Bruce Springsteen: Why You Should Care About an Aging Rock Star


Mikey Domagala, Columnist

Forty-two years ago, Bruce Springsteen released his debut album, and a legend was born “somewhere in the swamps of Jersey.” Springsteen, better known as “The Boss,” blew people’s minds with his Bob Dylan-esque sound and his raucous E Street Band as he made a name for himself in the early 70’s. Eighteen studio albums and seventy-one Billboard singles later, Springsteen and his band are still stealing the collective breath of diehard fans with their distinct sound. “The Boss” is a working class hero whose music uplifts Americans and people all over the world with his commanding lyrics, booming three hour live performances, and the cry of his dominant voice.

So why should teenagers care about this American icon? He’s not running onstage and stealing the mic from Taylor Swift. He’s not overdosing in Vegas. So why does he matter anymore? How can you possibly relate? Here’s a few suggestions:


1) You’ve had family issues: A child of two working class parents and growing up in the borough of Freehold, New Jersey was a struggle for young Springsteen. He did not have a great relationship with his father, and recalls, in one of his books, two things that were unpopular in his home: “one was me, and the other was my guitar.” In his later years, Springsteen admitted the struggle with his father allowed him to express himself even more through his music. The starting point of his music career was when his mother took out a $60 loan to buy young Bruce a guitar for his sixteenth birthday.

2) You play music: By the late 1960s, Springsteen was spending most of his time in Asbury Park on the New Jersey Shore, playing in several different bands while he introduced audiences with his never-before-heard sound. It was there that he first met the musicians who would later form his E Street Band. Springsteen met a number of the members of the band in a series of bars down in Asbury Park. According to, Springsteen acquired his nickname, “The Boss,” because he had a habit of collecting money earned during shows and then distributing it evenly among his bandmates. In 1972, Springsteen scored a record deal with Columbia records and began his decades of success.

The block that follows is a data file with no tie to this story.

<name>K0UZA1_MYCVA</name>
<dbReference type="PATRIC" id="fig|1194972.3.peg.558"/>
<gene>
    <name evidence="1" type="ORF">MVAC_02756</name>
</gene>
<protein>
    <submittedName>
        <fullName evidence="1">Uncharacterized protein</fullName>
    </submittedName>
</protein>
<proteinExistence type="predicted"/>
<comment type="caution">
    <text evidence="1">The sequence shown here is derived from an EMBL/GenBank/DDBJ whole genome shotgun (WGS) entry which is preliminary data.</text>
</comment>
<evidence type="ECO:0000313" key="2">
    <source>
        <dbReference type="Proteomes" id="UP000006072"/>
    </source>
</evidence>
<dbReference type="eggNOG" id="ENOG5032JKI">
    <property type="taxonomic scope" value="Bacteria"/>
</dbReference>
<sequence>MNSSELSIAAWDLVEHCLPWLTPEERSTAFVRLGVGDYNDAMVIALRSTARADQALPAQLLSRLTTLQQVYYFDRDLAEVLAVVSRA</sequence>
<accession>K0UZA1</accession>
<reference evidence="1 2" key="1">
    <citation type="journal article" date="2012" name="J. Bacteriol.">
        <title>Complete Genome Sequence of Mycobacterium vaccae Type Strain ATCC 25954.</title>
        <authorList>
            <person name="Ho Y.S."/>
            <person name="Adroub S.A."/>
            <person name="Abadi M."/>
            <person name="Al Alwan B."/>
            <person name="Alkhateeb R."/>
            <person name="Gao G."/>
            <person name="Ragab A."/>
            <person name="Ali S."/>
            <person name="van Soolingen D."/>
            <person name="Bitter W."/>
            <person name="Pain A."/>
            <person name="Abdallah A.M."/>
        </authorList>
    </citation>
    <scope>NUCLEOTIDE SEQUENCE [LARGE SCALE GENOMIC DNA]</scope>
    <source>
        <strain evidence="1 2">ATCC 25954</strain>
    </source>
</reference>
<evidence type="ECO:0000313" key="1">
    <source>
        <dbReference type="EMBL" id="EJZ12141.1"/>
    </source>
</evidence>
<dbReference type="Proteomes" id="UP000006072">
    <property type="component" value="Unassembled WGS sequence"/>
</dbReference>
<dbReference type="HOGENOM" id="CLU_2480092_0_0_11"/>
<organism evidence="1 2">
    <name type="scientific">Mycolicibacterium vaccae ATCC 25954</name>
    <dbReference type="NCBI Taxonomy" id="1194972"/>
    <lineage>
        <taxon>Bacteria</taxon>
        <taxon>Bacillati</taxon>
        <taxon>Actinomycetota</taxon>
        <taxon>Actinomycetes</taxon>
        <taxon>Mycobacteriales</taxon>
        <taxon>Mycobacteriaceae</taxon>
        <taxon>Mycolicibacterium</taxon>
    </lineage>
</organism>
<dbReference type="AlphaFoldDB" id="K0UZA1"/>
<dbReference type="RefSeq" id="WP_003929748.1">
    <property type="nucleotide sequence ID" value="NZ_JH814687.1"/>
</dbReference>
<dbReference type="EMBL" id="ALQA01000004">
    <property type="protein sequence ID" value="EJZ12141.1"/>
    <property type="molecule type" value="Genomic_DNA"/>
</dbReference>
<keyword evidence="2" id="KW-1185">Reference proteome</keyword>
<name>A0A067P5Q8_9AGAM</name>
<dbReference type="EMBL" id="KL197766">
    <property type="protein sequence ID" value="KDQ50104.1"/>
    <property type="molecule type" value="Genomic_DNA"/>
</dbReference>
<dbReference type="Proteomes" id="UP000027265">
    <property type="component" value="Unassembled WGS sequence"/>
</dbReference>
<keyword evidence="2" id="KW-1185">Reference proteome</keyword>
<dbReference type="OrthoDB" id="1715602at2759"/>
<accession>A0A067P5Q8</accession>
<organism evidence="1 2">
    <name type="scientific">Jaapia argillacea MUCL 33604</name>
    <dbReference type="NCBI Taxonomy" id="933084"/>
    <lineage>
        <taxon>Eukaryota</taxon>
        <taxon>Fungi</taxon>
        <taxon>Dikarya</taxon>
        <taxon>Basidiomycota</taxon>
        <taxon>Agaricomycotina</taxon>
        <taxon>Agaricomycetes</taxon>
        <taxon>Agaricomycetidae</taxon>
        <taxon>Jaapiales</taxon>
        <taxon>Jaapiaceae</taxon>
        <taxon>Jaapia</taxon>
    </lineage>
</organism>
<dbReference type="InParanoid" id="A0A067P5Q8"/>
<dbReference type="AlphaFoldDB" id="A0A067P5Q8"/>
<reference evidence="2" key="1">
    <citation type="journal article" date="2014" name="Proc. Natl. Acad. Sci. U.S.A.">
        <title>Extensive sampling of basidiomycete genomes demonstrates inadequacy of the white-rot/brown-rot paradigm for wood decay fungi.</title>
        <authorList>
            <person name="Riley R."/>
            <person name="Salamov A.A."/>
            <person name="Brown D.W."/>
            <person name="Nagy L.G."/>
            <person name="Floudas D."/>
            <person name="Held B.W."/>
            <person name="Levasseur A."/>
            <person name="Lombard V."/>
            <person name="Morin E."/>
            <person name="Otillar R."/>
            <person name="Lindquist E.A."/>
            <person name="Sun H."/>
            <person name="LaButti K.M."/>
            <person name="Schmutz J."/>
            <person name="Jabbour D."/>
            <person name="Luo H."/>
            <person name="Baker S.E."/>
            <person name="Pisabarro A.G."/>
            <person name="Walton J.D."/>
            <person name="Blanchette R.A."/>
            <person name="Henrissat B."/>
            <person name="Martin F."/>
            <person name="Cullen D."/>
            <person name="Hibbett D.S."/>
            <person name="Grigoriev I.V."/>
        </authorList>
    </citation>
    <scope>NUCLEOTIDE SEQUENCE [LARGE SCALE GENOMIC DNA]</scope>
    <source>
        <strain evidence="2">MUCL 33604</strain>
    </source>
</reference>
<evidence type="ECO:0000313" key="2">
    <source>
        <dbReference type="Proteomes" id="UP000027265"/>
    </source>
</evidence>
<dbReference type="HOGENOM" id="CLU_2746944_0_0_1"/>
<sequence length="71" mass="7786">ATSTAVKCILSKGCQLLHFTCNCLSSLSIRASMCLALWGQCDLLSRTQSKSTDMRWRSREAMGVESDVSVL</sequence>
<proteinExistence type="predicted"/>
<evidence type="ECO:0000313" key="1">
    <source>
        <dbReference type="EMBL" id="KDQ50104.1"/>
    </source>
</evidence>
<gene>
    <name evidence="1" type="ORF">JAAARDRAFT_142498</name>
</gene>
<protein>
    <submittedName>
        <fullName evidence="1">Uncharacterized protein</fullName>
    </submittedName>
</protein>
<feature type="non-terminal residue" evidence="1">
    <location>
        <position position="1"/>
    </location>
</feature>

3) You appreciate good music: After two not-so-successful albums in 1973 and just over a year in the studio, Bruce Springsteen released his most famous album, Born To Run. This album peaked at No. 3 on the Billboard 200 in 1975, and finally allowed Springsteen to make it into the limelight. On this album, “The Boss” reached deep into his soul and created one of the most lyrically poetic albums of his career. There are absolutely no holes in this album. “Born To Run,” “Backstreets,” and “Jungleland” are the top three songs on the record. Springsteen’s next album, Darkness on the Edge of Town, released in 1978, emphasized themes of lost love, depression, and low-wage suffering. Because of various lawsuits, this album took three long years to come out. Springsteen has said in interviews that he didn’t want his most successful album to be the end or want his career to go down, or as Bruce would say, “on a downbound train.”

4) You go to concerts: That same year, Bruce Springsteen and the E Street Band went on a huge tour, playing dozens and dozens of shows across America, bringing the overwhelming energy of the band into the eyes of newfound fans. Around this time, Springsteen began telling onstage stories about the songs he’d perform to make them more relatable. Springsteen painted a picture in listeners’ minds prior to his enthralling performances; not too many artists have ever dared to do this…most would probably get booed off stage.